"Our resistance weapon is singing and dancing," said the feminist collective's co-founder.
"Our resistance weapon is singing and dancing," exclaimed Youlie Yamamoto, co-founder of the Rosies, an offbeat protest group against the French government’s controversial pension reform.
"We won't be stopped until the law is repealed."
Her feminist collective has joined widespread unrest against deeply unpopular plans to raise the retirement age from 62 to 64, pushed through by French President Emmanuel Macron using special legal powers.
“We are protesting against the fact that women and France’s working-class population will be the most impacted by the pension reform”, explained Yamamoto, who is also the spokesperson for Attac France, an organisation which fights for social justice.
Why the costumes?
Dressed in blue boiler suits, yellow rubber gloves and red polka dot scarves, the Rosies' outfits are inspired by Rosie the Riveter, a US icon for all the women who grafted in factories during the Second World War.
And this uniform is carefully chosen.
Their boiler suits represent working women today, while the red scarves are a nod to the original Rosie the Riveter's girly look.
The yellow gloves underline the extra burden of childcare and housework which women must deal with after a long working day.
The group was first created in 2019, following former French Prime Minister Edouard Philippe's claim that women would "benefit most" from proposed pension reform plans.
"We decided to change up our uniform and paint our faces with skulls. This is to represent the disastrous fate that this pension reform has in store for us," said Yamamoto.
France's pension system currently disadvantages women because they tend to retire later than men and have lower pensions. But economists believe the new pension reform will increase this already existing disadvantage.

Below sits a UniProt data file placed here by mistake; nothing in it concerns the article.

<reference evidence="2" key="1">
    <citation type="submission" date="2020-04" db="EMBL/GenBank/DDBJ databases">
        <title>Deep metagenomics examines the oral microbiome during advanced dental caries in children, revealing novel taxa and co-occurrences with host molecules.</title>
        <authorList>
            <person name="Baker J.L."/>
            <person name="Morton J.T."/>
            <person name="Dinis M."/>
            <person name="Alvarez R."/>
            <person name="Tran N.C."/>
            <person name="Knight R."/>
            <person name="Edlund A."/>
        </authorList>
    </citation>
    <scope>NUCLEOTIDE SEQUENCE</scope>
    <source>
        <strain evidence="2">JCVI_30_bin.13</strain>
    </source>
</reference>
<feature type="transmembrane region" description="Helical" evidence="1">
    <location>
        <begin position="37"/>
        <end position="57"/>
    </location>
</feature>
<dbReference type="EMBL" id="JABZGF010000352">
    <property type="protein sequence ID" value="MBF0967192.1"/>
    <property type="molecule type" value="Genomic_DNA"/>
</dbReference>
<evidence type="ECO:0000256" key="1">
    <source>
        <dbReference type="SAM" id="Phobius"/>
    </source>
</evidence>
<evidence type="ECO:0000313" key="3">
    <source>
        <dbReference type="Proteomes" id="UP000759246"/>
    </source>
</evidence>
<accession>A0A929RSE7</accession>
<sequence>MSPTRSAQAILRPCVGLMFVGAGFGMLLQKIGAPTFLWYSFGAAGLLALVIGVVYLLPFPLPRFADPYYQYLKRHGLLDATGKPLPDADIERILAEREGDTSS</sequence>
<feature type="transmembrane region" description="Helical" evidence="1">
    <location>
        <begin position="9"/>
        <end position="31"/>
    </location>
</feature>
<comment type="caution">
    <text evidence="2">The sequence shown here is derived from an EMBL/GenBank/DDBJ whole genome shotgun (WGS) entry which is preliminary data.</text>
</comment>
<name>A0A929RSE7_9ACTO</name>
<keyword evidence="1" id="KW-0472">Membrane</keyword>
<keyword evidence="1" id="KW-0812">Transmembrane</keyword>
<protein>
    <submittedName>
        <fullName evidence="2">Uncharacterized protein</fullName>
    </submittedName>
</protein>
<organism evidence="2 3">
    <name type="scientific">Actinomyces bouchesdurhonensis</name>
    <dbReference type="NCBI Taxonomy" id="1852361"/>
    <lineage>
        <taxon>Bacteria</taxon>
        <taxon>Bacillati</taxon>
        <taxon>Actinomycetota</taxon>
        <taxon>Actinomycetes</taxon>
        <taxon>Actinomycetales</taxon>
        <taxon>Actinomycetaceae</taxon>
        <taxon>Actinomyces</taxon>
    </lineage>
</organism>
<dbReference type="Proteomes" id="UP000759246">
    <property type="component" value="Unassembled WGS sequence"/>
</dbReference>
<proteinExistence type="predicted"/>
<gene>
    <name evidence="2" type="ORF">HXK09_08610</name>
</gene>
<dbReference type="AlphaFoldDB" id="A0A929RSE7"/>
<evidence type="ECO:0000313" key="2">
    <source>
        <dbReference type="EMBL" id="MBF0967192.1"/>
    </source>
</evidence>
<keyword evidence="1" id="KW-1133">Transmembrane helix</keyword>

The French government claims the changes are needed to make the system economically viable, with pensioners placing an increasing financial burden on the state.
In 2019, protests by the Rosies were reserved for women.
"However this year we are open to all sexes and genders, especially given that this pension reform heavily impacts factory workers and the like - who are predominantly male," said Yamamoto.
Singing and dancing flashmobs
The Rosies have collectively written a range of songs which incorporate political lyrics to the beat of club hits.
Their trademark songs include “Women on Fire”, sung to the melody of Freed from Desire, and “Nous on veut vivre” to the sound of Gloria Gaynor’s I Will Survive.
Future Rosies can practise their dance moves before joining protest flashmobs by watching the choreography tutorials uploaded to Attac’s website in order to be protest-ready.
Women young and old have joined the movement, which now spans the country.
“A group of mothers in Narbonne [in the South of France] started their own local branch and then their teen daughters decided they wanted to create their own group!”, said Yamamoto.
Inspired by Rosie the Riveter
"Rosie the Riveter was previously an image of US propaganda but she now represents strong women and has become somewhat of a feminist icon”, explained Yamamoto.
The fictional character gained international fame from Howard Miller’s wartime “We Can Do It” poster.
She represents female factory workers who took over their male counterparts’ jobs following conscription during the Second World War.
Their labour was invaluable to the war effort and kept the country up and running.